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    Sale 2616

    Southeast Asian Modern and Contemporary Art

    30 November 2008, Hong Kong

  • Lot 350

    BUDI KUSTARTO (b. Indonesia 1972)

    Push Me

    Price Realised  


    BUDI KUSTARTO (b. Indonesia 1972)
    Push Me
    signed and dated 'BUDI KUSTARTO 2005' (lower right); signed, dated and title again (on the reverse)
    oil and acrylic on canvas
    55 1/8 x 78¾ in. (140 x 200 cm.)
    A certificate of authenticity from Galeri Semarang and signed by the artist, dated 31 July 2006, accompanies this painting

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    Having graduated from the sculpture department of the Indonesian Art Institute in 2003, Budi Kustarto's art practice centres around sculpture and painting and the self-portrait format. As a two-dimensional medium, painting presents the Kustarto with a markedly different set of challenges from sculpture - the most evident being the ability to visualize limitations.

    The notion of limitations is very important for the artist. Curator Rizki A. Zaelani explains that Budi Kustarto's works are "critical responses around the issue of limits. He thinks of becoming oneself within a limit (of plaster/fiberglass image). To Budi, oneself is a 'printout'; it is a result of limitations to give identity, meaning, condition, and so forth Limits here are, to Budi Kustarto, nothing to regret; it is our consciousness that has to work to realize the truth. Limits keep us in alert, aware of life, humanize us." (Rizki Zaelani, Curatorial Preface in Budi, solo exhibition catalogue, Nadi Gallery, Jakarta, 2005, p. 26-27))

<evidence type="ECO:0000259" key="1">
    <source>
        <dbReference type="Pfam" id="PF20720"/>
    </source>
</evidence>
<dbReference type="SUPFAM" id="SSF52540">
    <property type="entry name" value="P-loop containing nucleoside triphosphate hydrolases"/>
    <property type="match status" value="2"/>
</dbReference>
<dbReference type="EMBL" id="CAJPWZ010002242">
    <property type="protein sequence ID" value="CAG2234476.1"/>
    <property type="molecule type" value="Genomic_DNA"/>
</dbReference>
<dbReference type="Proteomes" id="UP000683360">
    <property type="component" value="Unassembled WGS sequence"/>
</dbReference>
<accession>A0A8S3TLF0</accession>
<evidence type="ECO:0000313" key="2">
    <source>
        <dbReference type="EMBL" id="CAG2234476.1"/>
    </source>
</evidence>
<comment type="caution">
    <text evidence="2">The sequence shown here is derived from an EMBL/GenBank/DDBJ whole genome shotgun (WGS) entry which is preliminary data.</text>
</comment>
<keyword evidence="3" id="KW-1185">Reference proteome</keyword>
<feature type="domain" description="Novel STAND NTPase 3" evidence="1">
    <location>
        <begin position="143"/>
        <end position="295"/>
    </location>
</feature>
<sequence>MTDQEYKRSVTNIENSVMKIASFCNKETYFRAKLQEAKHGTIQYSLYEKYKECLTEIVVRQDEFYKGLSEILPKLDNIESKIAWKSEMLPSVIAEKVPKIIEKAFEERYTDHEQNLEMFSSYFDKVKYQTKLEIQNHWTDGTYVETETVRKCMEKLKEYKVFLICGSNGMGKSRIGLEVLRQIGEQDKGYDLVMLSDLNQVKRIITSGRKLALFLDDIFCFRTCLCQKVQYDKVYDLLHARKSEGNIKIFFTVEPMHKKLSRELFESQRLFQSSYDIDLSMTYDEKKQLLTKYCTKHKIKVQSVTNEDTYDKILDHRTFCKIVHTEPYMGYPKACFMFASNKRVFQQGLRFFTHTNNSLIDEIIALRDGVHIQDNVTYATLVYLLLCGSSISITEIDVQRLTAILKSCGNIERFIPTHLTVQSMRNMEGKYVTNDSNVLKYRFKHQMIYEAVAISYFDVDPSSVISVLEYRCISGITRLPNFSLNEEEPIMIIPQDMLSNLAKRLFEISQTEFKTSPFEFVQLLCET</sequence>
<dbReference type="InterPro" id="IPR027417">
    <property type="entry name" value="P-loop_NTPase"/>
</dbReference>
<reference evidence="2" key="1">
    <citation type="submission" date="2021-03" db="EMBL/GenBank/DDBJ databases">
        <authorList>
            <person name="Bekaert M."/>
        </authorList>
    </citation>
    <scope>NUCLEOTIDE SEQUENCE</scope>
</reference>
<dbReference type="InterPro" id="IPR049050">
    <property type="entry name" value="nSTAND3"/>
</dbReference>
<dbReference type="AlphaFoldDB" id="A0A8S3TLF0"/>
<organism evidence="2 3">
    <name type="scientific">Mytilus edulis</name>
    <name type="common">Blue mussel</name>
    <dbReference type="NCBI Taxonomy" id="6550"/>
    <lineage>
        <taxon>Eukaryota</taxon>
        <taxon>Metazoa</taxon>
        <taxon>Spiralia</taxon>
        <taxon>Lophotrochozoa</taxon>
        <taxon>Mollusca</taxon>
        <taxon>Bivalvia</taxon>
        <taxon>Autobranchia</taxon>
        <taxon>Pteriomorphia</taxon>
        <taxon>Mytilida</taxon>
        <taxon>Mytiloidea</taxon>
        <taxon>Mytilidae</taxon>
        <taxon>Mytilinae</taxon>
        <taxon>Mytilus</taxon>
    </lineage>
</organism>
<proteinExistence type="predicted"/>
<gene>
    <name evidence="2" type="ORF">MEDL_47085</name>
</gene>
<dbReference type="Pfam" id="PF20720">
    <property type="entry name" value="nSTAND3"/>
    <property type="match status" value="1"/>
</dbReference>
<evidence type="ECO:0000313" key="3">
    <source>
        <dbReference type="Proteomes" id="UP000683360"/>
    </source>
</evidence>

Limits and limitations are then tested out through the body, which is a site for critical and self-aware experience and evaluation of human life. Hence, many of the paintings produced by the artist sees him in various poses and contortions. The bodies relate to pictorial space - in that sense, the painting, with the bounded dimensions of the canvas, becomes an oxymoronic limited but free space for the artist to articulate the notion of freedom.

    The present lot, Push Me, is an extension of this thematic exploration. The artist has rendered his self-portrait in a highly unusual circumstance - contorted and seemingly in a state of stupor, being wheeled about in a supermarket trolley. In this way, the contorted full body self-portrait is a symbol of boundedness, a representation of limitation. Does it speak about any possible paradoxical circumstance of living within a consumptive and capitalistic society, especially if one's resources are limited? Is the particular form of boundedness self-imposed or befallen on one's lot? These are some of the larger questions that the painting poses.